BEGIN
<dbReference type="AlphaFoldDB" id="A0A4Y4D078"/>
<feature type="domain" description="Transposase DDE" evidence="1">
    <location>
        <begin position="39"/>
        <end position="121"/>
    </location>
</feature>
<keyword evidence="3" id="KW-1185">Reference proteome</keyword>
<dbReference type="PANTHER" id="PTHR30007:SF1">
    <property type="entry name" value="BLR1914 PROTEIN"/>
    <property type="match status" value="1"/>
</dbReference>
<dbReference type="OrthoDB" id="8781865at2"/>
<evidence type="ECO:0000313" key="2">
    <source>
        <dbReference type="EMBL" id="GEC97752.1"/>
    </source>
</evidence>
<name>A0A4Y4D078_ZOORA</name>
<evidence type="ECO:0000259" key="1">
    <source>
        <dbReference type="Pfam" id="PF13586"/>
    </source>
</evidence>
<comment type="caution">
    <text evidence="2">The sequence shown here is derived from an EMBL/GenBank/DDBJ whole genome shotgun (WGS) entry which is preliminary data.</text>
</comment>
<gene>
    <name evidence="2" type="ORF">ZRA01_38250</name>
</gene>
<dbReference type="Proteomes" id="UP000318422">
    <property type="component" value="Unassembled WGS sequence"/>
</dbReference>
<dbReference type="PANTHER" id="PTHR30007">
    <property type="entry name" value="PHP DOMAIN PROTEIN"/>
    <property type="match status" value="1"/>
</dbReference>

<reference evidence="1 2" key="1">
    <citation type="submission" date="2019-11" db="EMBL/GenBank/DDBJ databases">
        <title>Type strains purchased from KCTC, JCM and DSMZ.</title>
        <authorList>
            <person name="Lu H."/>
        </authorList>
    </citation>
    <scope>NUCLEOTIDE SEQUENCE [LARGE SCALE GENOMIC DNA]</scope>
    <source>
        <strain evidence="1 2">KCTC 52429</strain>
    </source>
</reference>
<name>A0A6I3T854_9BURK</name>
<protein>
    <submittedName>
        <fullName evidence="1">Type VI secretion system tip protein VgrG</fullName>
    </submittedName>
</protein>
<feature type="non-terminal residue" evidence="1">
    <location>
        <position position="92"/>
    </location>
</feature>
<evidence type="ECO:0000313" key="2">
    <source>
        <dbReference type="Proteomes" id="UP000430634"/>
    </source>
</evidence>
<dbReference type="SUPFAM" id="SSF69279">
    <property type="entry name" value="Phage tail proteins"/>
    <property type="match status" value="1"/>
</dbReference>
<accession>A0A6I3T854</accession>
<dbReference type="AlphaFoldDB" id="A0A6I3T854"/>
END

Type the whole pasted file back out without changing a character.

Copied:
<dbReference type="AlphaFoldDB" id="A0A4Y4D078"/>
<feature type="domain" description="Transposase DDE" evidence="1">
    <location>
        <begin position="39"/>
        <end position="121"/>
    </location>
</feature>
<keyword evidence="3" id="KW-1185">Reference proteome</keyword>
<dbReference type="PANTHER" id="PTHR30007:SF1">
    <property type="entry name" value="BLR1914 PROTEIN"/>
    <property type="match status" value="1"/>
</dbReference>
<dbReference type="OrthoDB" id="8781865at2"/>
<evidence type="ECO:0000313" key="2">
    <source>
        <dbReference type="EMBL" id="GEC97752.1"/>
    </source>
</evidence>
<name>A0A4Y4D078_ZOORA</name>
<evidence type="ECO:0000259" key="1">
    <source>
        <dbReference type="Pfam" id="PF13586"/>
    </source>
</evidence>
<comment type="caution">
    <text evidence="2">The sequence shown here is derived from an EMBL/GenBank/DDBJ whole genome shotgun (WGS) entry which is preliminary data.</text>
</comment>
<gene>
    <name evidence="2" type="ORF">ZRA01_38250</name>
</gene>
<dbReference type="Proteomes" id="UP000318422">
    <property type="component" value="Unassembled WGS sequence"/>
</dbReference>
<dbReference type="PANTHER" id="PTHR30007">
    <property type="entry name" value="PHP DOMAIN PROTEIN"/>
    <property type="match status" value="1"/>
</dbReference>

<reference evidence="1 2" key="1">
    <citation type="submission" date="2019-11" db="EMBL/GenBank/DDBJ databases">
        <title>Type strains purchased from KCTC, JCM and DSMZ.</title>
        <authorList>
            <person name="Lu H."/>
        </authorList>
    </citation>
    <scope>NUCLEOTIDE SEQUENCE [LARGE SCALE GENOMIC DNA]</scope>
    <source>
        <strain evidence="1 2">KCTC 52429</strain>
    </source>
</reference>
<name>A0A6I3T854_9BURK</name>
<protein>
    <submittedName>
        <fullName evidence="1">Type VI secretion system tip protein VgrG</fullName>
    </submittedName>
</protein>
<feature type="non-terminal residue" evidence="1">
    <location>
        <position position="92"/>
    </location>
</feature>
<evidence type="ECO:0000313" key="2">
    <source>
        <dbReference type="Proteomes" id="UP000430634"/>
    </source>
</evidence>
<dbReference type="SUPFAM" id="SSF69279">
    <property type="entry name" value="Phage tail proteins"/>
    <property type="match status" value="1"/>
</dbReference>
<accession>A0A6I3T854</accession>
<dbReference type="AlphaFoldDB" id="A0A6I3T854"/>